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openSUSE One Month Review

I started my openSUSE for a month 34 days ago. I started with one system running openSUSE Tumbleweed, and now I have three systems running openSUSE, two running Tumbleweed, and one running Leap. I guess at this point, you have realized I am hooked. openSUSE has been a surprisingly good distribution regardless if choosing Leap or Tumbleweed. I haven’t had one single issue occur this entire time. Some items have required some additional configuration compared to Ubuntu, but not many more compared to Fedora. Let me break down my experiences so others can get an idea of the different areas I think are notable. Tumbleweed has easily been the best rolling distro experience that I have ever experienced.

Software Availability

There isn’t any software that I feel is missing, and I think the opposite about it. It seems that most things are in the repositories, and if it’s not there, OBS has it. Flatpak, Snap, and AppImage all work just fine. I have used both Docker and podman, depending on which one you like using for containers. I will say that most enterprise style software is available, but some commercial software has a focus on Ubuntu, who can blame them, ad don’t ship RPMs for me to have tried. That has been exceptionally rare. KDE, Gnome, and Xfce are officially supported, and many others are installable.

Now I don’t use YaST all that much, but it has been a nice piece of system management software to have when troubleshooting firewall rules, group management, etc. It does a great job of surfacing some of the basic configurations that ship out of the box. I feel other distros sometimes leave me recreating things because I don’t know what exists or how it is configured.

Finally, I will say that zypper does seem a touch slower than other package managers. I don’t notice it most of the time, so that it may be perceived. I will add a note that snapper is installed and configured by default. Anytime you run a package management command, a snapshot is taken of your system.

Btrfs and Filesystem

Fedora has recently joined the Btrfs club, which openSUSE has been using for years. I did the default installation, which put everything on the same partition. I could have separated my home directory into a different partition using XFS, but I wanted to give the defaults a try. I haven’t had one single issue with Btrfs running on either a SATA SSD or an NVMe drive. The cool feature that I previously mentioned is the ability to take snapshots. That is the primary mechanism in use by Tumbleweed. Every update moves to a new snapshot. If you run into an issue, you can revert to the previous snapshot. I plan to dive into more features of Btrfs as I get time as I want to learn how to make the best use of it.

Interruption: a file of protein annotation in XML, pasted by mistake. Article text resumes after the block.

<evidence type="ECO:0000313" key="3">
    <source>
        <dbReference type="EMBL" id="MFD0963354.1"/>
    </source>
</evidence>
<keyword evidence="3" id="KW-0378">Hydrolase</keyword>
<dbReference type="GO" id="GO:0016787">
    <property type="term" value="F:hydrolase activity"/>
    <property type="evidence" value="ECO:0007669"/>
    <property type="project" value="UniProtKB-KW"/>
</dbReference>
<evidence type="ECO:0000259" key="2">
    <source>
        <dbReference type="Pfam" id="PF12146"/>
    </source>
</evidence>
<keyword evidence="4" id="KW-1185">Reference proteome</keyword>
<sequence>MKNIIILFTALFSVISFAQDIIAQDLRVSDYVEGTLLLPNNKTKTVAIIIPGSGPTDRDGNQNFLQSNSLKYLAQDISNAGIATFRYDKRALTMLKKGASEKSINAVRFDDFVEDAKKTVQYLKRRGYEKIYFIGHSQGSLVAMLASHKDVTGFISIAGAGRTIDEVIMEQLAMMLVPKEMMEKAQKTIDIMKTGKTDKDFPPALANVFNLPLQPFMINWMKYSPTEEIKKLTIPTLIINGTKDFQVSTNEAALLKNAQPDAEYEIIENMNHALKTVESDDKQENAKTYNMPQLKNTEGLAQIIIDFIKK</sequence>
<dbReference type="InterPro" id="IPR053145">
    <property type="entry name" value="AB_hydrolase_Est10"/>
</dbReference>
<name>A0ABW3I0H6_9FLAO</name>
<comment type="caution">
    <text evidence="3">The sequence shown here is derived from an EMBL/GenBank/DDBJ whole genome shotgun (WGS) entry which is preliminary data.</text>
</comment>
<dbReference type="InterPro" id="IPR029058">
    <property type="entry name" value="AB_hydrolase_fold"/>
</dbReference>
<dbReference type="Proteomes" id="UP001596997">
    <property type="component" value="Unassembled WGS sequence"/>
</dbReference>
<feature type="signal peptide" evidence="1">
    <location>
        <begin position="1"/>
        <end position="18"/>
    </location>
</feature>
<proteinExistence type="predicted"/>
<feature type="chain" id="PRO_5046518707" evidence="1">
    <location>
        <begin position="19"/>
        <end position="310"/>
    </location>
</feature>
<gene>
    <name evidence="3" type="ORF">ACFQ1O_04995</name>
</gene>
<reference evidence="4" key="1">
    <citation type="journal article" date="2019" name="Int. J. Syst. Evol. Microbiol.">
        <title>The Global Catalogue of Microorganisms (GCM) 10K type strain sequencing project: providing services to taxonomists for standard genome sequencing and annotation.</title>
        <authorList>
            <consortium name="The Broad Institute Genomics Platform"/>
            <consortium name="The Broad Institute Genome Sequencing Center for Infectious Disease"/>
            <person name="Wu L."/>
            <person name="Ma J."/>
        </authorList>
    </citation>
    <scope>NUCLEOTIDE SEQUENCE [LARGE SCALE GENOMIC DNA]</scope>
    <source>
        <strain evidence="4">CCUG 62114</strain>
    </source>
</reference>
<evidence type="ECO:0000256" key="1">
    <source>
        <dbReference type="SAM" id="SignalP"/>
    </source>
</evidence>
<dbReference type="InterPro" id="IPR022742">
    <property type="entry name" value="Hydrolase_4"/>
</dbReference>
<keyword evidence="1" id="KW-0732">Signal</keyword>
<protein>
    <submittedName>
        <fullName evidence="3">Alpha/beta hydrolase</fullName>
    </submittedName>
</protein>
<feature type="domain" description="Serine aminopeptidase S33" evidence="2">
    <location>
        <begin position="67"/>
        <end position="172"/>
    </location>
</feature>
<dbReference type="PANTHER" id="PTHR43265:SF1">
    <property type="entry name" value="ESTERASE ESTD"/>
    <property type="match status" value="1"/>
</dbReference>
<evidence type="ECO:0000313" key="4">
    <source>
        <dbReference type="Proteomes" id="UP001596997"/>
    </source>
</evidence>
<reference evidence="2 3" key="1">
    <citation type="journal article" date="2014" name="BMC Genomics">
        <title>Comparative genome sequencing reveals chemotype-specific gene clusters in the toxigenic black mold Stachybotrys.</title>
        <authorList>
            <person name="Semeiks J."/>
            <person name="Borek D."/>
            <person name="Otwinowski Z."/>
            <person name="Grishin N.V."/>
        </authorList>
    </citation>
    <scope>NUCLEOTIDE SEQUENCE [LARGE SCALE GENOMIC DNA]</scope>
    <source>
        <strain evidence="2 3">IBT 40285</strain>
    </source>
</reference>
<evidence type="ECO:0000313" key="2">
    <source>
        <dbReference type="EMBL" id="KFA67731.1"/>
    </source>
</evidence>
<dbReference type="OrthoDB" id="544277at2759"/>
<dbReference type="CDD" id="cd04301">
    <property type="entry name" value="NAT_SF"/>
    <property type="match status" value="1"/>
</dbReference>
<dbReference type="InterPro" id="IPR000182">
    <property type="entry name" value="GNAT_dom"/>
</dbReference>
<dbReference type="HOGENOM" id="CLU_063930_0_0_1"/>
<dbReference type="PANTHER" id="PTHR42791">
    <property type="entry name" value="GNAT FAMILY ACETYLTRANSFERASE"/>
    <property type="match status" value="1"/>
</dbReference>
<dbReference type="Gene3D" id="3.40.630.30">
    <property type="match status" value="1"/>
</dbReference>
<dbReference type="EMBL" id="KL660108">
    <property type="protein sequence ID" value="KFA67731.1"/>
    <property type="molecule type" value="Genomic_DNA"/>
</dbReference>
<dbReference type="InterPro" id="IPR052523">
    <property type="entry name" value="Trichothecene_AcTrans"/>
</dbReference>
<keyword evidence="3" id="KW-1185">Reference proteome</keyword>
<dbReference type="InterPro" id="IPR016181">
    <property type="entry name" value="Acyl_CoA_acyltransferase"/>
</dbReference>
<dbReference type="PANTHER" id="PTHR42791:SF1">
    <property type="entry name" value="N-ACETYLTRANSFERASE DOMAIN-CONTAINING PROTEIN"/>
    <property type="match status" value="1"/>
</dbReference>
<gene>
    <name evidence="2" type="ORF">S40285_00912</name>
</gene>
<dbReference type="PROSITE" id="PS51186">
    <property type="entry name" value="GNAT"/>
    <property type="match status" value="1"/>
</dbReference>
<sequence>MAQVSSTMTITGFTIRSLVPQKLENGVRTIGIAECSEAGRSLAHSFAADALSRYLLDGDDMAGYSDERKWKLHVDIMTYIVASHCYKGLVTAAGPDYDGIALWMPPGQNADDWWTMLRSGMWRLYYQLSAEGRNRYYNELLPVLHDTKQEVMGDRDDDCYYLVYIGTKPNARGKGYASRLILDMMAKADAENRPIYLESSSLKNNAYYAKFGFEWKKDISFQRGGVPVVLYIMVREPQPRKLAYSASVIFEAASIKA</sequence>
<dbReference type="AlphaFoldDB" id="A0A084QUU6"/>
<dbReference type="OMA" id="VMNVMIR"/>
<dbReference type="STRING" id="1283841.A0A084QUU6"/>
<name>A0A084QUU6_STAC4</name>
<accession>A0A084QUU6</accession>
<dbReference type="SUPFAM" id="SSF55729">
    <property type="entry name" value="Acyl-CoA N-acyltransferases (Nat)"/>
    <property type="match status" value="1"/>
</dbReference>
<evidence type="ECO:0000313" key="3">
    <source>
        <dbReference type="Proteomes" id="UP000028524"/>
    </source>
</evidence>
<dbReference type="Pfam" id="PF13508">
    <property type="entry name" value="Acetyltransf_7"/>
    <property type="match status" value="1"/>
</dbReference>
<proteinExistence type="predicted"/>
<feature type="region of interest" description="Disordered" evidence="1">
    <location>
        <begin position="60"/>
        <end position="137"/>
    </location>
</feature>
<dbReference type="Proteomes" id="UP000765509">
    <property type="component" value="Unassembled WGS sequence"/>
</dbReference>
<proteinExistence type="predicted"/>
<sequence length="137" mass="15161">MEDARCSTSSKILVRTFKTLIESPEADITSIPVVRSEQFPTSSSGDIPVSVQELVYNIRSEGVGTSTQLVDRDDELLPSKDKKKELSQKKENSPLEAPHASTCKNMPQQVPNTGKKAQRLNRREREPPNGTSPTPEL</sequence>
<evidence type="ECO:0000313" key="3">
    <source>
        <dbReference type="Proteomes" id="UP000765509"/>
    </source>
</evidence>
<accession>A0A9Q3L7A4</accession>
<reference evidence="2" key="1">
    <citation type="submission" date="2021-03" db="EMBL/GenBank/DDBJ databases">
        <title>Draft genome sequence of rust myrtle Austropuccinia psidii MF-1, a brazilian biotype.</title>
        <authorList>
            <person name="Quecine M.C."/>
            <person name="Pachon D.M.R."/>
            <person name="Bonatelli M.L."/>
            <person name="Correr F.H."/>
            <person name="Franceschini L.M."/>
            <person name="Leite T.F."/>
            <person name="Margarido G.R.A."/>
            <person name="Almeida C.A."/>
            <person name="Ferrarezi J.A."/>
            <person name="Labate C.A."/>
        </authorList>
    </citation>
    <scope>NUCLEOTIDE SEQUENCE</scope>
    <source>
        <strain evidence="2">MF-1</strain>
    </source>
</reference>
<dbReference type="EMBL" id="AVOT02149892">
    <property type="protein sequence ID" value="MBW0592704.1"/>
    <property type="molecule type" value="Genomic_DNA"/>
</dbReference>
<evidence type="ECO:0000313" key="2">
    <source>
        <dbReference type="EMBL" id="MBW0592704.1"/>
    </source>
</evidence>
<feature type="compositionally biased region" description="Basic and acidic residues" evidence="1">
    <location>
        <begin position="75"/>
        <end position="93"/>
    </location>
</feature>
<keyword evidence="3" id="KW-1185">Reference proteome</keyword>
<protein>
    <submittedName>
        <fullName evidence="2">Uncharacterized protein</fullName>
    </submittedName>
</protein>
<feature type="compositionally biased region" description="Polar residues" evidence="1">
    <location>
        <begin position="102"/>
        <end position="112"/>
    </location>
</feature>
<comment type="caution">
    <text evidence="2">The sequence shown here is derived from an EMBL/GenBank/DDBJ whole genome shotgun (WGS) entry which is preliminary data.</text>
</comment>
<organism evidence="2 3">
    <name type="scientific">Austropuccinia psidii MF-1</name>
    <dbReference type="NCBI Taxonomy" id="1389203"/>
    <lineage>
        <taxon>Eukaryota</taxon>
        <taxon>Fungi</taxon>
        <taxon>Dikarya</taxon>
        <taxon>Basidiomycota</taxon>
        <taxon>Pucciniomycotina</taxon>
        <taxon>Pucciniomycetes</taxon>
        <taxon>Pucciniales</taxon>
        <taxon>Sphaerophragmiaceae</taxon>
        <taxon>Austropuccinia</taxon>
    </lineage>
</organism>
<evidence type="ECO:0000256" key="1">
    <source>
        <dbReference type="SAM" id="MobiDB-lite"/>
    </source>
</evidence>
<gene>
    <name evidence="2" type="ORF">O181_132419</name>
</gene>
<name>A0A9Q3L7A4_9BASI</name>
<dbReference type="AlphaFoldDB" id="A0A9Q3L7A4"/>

Now I know Ubuntu is shipping ZFS, and I know most consider ZFS to be the better option. The big thing for me is that Btfs ships with the Linux kernel, which means no custom kernels or kernel modules need to be used. That is an essential feature for me and one that I don’t quickly dismiss.

Hardware Support

I have it installed on an Asus Zenbook, Lenovo Thinkpad x260, and a custom desktop. The two laptops are older and all Intel-based. Both Leap and Tumbleweed supported all the features on both laptops. My function keys work, wifi works, Bluetooth works, and so do external displays. The Thinkpad is running Leap, a 5.3 kernel, and I can say that it works perfectly. The custom desktop runs a Ryzen 5 3600, AMD B550 chipset, NVMe Gen 3, and an AMD 5500XT. I have had to run Tumbleweed on it for the newer kernel version, and I already knew that Ubuntu 20.04 didn’t work well on it, so I knew Leap wouldn’t either.

The only initial issue that I had with it was the built-in NIC card, and the official driver support wouldn’t be in the Linux kernel 5.10, which was recently released. Once 5.10 was released, my internal NIC started working. Now what you will notice is that I don’t have an NVidia graphics card in any of my machines, and that is by design. I have started to shy away from NVidia because it requires a kernel module to work. This removes a whole layer of trouble. Being all AMD does pose some issues needing to be on the newest kernel to get support or wait if you buy something too new. I consider all of that in my choices when building my desktop. So there is that limitation. It does apply uniform across most Linux distros.


Now I have heard reports that the community is maybe not as friendly as others. I have had only positive experiences with the community. It is smaller than other distros, yet it is very welcoming and friendly. I feel like I can get plugged in and involved much more manageable than some of these larger communities.


I decided to start using it because of CoderRadio and LinuxUnplugged. Lots of discussion about it and the number of people that had provided feedback was pretty cool. This made me curious to give it a try again, and I am glad that I did. It has all the features I could want or need. Now I have had years of Linux experience, so newer Linux users may not prefer my preferences and characteristics that I appreciate. I am not going to say that it isn’t user friendly. There is just a lot of information surfaced by the installer and YaST that may be overwhelming.

Thanks for reading,


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